David Opatoshu

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David Opatoshu
Tve13222-19690111-213.jpg
Opatoshu in 1969
Born
David Opatovsky

(1918-01-30)January 30, 1918
DiedApril 30, 1996(1996-04-30) (aged 78)
Resting placeHillside Memorial Park Cemetery
Other namesDavid Opatashu
OccupationActor
Years active1937–1991
Spouse(s)
Lillian Weinberg
(m. 1941; died 1996)
Children1
Parent(s)Joseph Opatoshu
Adele Wolfe

David Opatoshu (born David Opatovsky; January 30, 1918 – April 30, 1996) was an American actor. He is best known for his role in the film Exodus (1960).[1]

Opatoshu began his acting career in the Yiddish theater and made his Broadway debut in the 1937 play Golden Boy. He then appeared in numerous television series and films. In 1991, he won a Primetime Emmy Award for his role in the episode "A Prayer For The Goldsteins" of the television series Gabriel's Fire.

Television[edit]

His career in television began in 1949 and lasted through the 1980s. In the fall of 1953, he played a theatrical agent representing Ezio Pinza's title character in the NBC situation comedy Bonino. Other costars were Mary Wickes, Chet Allen, and Van Dyke Parks. The series focused upon an Italian American opera singer trying to rear his six children after having been widowed.[2]

David Opatoshu in Star Trek TV series, in the episode "A Taste of Armageddon", as Anan 7

In 1963 he co-starred with James Doohan in an episode of The Twilight Zone, titled "Valley of the Shadow". He guest-starred in the 1964 The Outer Limits episode "A Feasibility Study"; in the 1965 Voyage to the Bottom of the Sea episode "The Price of Doom'; and in the 1965 two-part episode of The Man from U.N.C.L.E. called "The Alexander the Greater Affair". In 1967 he played Anan 7 in the original Star Trek series episode "A Taste of Armageddon", and also in the 1969 season 3 Ironside episode "L'Chayim", and in Mannix, in the episode "A Pittance of Faith", as Mr. Lardelli, in the same year.

Opatoshu played in a 1970 episode of Daniel Boone as "Tamenund", an aged Pequot Indian bent on revenge for his tribe's near-extinction. In the "No Way to Treat a Relative" episode of the 1973 situation comedy Needles and Pins (never broadcast because of the show's cancellation), the Kojak episode "Both Sides of the Law", the 1977 The Bionic Woman episode "Doomsday is Tomorrow", the 1981 Buck Rogers in the 25th Century episode "Time of the Hawk", and the 1981 miniseries Masada. In 1986 he played an Iranian ambassador in the TV thriller Under Siege, about Islamic terrorist attacks in the United States. On October 30, 1989, Opatashu guest-starred as the Tenctonese ex-slave "Paul Revere", in the episode "Night of the Screams", of the television series Alien Nation. In 1991 he won an Emmy Award for his guest appearance in the episode "A Prayer for the Goldsteins" of the ABC series Gabriel's Fire.[3]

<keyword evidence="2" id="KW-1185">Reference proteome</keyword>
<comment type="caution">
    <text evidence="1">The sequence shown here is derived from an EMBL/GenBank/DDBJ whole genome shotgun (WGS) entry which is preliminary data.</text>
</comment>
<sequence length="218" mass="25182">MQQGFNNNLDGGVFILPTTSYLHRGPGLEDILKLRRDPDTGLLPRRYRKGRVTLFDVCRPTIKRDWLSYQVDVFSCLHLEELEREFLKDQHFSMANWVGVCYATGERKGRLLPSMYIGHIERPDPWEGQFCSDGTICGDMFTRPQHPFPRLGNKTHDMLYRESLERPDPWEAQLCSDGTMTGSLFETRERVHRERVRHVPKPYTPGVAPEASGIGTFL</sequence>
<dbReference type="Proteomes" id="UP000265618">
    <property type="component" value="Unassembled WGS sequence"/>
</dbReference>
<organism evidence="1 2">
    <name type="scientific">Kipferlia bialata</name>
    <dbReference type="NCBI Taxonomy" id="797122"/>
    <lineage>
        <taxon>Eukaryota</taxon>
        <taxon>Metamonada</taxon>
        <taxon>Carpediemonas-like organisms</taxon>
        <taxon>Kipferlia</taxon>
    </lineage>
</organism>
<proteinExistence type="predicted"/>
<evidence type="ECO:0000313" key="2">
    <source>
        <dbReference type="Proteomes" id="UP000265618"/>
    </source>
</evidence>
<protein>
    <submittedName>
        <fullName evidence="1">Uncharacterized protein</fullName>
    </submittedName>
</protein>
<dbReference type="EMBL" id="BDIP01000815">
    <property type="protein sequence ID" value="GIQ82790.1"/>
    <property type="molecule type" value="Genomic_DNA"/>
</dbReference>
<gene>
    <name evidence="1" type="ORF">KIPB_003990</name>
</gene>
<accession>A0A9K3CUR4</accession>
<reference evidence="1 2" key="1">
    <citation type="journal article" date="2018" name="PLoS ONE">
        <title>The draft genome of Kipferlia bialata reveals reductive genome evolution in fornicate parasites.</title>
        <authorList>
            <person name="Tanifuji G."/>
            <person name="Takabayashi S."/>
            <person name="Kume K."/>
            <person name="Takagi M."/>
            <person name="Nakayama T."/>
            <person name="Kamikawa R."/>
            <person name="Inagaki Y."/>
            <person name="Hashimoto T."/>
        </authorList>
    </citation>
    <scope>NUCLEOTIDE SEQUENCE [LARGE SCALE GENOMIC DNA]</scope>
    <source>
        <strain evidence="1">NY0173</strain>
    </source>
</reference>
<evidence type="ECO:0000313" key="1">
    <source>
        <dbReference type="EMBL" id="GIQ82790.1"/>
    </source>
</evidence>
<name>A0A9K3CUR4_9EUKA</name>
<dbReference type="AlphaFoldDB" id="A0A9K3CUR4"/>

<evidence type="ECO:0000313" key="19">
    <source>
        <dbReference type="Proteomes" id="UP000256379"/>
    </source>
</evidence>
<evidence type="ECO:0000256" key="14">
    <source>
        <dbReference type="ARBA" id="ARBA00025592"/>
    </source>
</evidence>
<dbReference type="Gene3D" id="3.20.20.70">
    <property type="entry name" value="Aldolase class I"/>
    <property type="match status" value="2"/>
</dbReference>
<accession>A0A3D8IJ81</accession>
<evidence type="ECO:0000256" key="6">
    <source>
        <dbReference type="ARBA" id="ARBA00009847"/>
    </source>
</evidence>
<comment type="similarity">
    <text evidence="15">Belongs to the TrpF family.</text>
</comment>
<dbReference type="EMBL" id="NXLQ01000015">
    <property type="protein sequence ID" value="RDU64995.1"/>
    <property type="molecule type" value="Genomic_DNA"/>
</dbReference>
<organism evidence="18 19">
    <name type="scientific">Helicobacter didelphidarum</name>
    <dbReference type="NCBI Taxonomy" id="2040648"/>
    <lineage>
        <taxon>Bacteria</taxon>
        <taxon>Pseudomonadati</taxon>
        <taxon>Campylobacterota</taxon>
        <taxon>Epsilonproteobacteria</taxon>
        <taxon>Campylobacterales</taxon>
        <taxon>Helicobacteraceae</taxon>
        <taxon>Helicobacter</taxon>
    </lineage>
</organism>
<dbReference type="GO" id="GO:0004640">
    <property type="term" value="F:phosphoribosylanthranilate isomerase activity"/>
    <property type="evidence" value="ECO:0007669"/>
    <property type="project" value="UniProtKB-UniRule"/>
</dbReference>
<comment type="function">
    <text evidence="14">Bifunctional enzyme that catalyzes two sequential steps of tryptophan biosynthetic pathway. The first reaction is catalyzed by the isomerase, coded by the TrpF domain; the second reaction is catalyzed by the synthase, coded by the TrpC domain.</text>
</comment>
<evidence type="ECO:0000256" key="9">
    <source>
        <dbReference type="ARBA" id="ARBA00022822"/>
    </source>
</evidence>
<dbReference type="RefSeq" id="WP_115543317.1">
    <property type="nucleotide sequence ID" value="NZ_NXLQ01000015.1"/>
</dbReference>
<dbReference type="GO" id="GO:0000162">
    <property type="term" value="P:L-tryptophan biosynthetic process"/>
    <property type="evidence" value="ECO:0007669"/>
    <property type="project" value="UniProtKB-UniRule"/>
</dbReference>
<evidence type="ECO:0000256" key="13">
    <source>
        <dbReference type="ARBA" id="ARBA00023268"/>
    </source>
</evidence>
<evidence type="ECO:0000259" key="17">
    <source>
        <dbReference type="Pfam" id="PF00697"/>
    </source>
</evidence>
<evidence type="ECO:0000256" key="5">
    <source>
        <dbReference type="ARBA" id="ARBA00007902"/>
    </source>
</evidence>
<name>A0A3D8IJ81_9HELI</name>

Films[edit]

David Opatoshu in Raid on Entebbe

His first film, The Light Ahead (1939), directed by Henry Felt and Edgar G. Ulmer, is notable for being entirely in Yiddish. Opatoshu appeared as the homicide detective, Sgt. Ben Miller, in the film noir, The Naked City (1948) produced by Mark Hellinger. In 1958, he played a supporting character in The Brothers Karamazov with soon-to-be Star Trek co-star William Shatner. He also portrayed Herr Jacobi, one of the people who help Paul Newman and Julie Andrews escape from East Germany in Alfred Hitchcock's 1966 film Torn Curtain. He also played the father of Benny Rampell in 1963's "The Cardinal" un credited.

He played the Irgun leader (and Ari Ben Canaan's estranged uncle) in Otto Preminger's 1960 film Exodus. In 1967, Opatoshu played Morris Kolowitz, the father of the main character David (Reni Santoni), in Carl Reiner's directorial debut Enter Laughing. In the 1977 film, Raid on Entebbe, he played the part of Menachem Begin, a film based on the actual Operation Entebbe and the freeing of hostages at Entebbe Airport in Entebbe, Uganda on July 4, 1976. He had played Begin's fictional counterpart in Exodus.

Stage[edit]

He appeared on Broadway in Silk Stockings in 1956, The Wall in 1960, and Bravo Giovanni in 1962, and others.

Screenwriter[edit]

David Opatoshu also wrote the screenplay for the film Romance of a Horsethief (1971), based on a novel by his father, Joseph Opatoshu.

Family[edit]

David Opatoshu was survived by his wife, Lillian Weinberg, a psychiatric social worker, whom he married on June 10, 1941. They had one child together, a son, Danny. Lillian died on May 13, 2000.[4]

Complete filmography[edit]

Partial television credits[edit]

References[edit]

  1. ^ Grimes, William (May 3, 1996). "David Opatoshu, 78, an Actor Best Known for an 'Exodus' Role". The New York Times. Retrieved September 1, 2019.
  2. ^ IMDb
  3. ^ The Complete Directory to Prime Time Network and Cable TV Shows, 1946-Present. Ballantine Books. 2003. p. 1441. ISBN 0-345-45542-8.
  4. ^ The New York Times

External links[edit]